With more than 200,000 miles of offshore sailing to his credit Brian is uniquely qualified to write
about sails and the business of making sails.
Brian also owned his own boat, Great Circle, an Open 50 carbon-fiber, water-ballasted sailboat
designed and built for single-handed sailing and Brian did a number of solo offshore passages. Some
of his experiences are recounted in his book, The Risk in Being Alive, published by Nomad Press.
These days he works on special sailing projects and writes for magazines around the world while raising a family in Marblehead, Massachusetts.

Contents

Table of Contents
How to Get the Most From This Book ....................................................................x
Introduction......................................................................................................................1
Chapter 1—A TRIP TO THE SAILMAKER............................................................5
A hypothetical look at buying sails
Chapter 2—IT STARTS WITH A YARN ................................................................13
A look at all the fibers used to make sails
Chapter 3—FROM THREAD TO FINISHED FABRIC ..................................25
How sailcloth is made
Chapter 4—A PRIMER OF PANEL LAYOUTS..................................................51
Different layouts for different fabrics
Chapter 5—MOLDED SAILS ..................................................................................65
The latest sailmaking technologies
Chapter 6—WHERE ART AND SCIENCE MEET ............................................79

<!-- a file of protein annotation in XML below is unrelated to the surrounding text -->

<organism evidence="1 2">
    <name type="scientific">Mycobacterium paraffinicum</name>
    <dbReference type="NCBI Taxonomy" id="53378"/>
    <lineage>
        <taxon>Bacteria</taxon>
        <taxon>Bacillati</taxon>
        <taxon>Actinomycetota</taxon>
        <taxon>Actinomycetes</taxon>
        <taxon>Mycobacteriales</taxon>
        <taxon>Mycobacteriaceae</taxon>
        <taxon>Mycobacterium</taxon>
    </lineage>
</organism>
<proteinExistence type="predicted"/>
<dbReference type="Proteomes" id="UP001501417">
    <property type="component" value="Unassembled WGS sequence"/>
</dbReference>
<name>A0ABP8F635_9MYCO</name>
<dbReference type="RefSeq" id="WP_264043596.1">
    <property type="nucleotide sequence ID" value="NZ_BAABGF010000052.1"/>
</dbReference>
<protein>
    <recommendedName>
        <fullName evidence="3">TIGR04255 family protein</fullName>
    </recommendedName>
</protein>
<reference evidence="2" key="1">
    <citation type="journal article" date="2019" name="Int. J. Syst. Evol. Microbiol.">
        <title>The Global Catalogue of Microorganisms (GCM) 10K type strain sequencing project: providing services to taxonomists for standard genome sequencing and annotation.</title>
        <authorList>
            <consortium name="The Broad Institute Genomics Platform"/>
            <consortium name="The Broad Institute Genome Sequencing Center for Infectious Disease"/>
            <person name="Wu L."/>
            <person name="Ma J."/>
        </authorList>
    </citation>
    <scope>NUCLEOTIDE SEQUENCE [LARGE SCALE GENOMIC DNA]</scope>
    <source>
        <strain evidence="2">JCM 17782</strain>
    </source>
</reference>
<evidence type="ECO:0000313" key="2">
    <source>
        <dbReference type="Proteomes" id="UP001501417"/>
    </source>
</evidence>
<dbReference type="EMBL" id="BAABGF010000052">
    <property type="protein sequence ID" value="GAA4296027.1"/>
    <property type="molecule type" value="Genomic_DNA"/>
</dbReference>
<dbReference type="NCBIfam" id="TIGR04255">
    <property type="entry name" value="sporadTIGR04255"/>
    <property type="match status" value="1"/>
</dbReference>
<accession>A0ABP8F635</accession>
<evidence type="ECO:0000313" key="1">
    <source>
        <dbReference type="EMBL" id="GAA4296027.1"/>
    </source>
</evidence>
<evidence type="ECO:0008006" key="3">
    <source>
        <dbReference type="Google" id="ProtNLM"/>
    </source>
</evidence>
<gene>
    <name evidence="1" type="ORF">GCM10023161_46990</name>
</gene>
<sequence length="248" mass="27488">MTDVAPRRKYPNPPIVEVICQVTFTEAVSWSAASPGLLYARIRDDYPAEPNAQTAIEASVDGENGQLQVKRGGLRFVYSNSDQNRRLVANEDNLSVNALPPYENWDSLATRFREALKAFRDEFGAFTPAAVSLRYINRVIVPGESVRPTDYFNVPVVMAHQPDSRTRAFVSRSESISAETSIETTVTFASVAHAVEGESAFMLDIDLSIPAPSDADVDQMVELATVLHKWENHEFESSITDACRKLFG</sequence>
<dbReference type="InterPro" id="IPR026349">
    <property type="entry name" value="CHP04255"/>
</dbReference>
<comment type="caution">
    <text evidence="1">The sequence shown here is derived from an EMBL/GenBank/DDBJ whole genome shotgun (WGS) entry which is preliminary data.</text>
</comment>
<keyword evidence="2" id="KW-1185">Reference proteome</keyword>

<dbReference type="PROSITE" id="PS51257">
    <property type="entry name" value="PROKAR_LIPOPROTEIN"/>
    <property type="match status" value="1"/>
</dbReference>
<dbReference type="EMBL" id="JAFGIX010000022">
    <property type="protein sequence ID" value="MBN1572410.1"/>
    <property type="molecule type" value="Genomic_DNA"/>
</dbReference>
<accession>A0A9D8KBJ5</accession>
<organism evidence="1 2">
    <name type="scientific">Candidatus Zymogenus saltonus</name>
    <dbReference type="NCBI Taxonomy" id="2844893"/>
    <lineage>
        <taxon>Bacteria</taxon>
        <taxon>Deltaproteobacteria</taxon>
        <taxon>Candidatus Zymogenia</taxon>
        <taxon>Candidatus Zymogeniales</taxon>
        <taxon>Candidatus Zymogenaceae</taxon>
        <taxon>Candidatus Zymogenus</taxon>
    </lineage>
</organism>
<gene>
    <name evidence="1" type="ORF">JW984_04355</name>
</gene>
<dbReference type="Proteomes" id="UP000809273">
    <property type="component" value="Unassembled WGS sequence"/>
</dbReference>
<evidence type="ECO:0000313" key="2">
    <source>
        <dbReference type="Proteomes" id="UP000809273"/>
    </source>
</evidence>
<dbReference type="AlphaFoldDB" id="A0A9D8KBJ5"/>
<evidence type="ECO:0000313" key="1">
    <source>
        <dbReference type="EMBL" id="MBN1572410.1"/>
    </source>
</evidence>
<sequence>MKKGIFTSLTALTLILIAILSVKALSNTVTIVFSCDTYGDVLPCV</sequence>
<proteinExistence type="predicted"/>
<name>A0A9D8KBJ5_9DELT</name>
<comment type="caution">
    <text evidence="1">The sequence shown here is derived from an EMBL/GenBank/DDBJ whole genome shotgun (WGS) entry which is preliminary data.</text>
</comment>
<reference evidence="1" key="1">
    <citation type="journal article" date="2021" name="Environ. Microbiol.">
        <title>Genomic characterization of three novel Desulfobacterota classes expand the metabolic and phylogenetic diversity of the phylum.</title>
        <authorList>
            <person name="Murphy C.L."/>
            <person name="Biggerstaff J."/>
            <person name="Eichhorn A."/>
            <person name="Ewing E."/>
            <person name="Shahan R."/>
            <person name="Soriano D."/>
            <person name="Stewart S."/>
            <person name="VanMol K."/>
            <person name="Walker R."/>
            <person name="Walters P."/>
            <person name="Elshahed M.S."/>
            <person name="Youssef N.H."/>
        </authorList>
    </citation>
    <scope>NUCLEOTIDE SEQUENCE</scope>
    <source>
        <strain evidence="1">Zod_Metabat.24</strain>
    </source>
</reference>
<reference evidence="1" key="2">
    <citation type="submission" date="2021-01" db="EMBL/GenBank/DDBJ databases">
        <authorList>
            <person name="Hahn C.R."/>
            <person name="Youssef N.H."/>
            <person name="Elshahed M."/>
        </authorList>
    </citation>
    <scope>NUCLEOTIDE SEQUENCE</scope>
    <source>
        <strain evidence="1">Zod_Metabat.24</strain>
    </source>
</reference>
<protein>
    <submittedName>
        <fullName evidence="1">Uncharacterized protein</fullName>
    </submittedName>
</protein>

A look at the sailmaking process
Chapter 7—THE DEVIL IS IN THE DETAILS ..................................................97
A close-up look at the individual parts of a sail
Chapter 8—ALL ABOUT SPINNAKERS..........................................................125
Downwind sails explained
Chapter 9—STORM SAILS......................................................................................139
Techniques, tips, and some lessons learned
Chapter 10—SAIL INVENTORIES ......................................................................147
A look at what sails you need for your sailing purposes
Chapter 11—THE FINE ART OF SAIL TRIM ..................................................157
How to get the most from your sails
Chapter 12—SAIL HANDLING ..........................................................................191
Techniques for managing the unmanageable
Maximum Sail Power
viiiChapter 13—A STITCH IN TIME..........................................................................217
Sail care and repair
Chapter 14—MORE QUESTIONS THAN ANSWERS..................................229
A conversation with your sailmaker
Chapter 15—THE WIND IS STILL FREE..........................................................241
The theory behind how boats sail
Appendix ......................................................................................................................263
Glossary ........................................................................................................................271
Detailed Table of Contents ....................................................................................280
Basic Boat Diagram ..................................................................................................287
Index ..............................................................................................................................288
Rating: 4.9 / 5 (Votes: 10)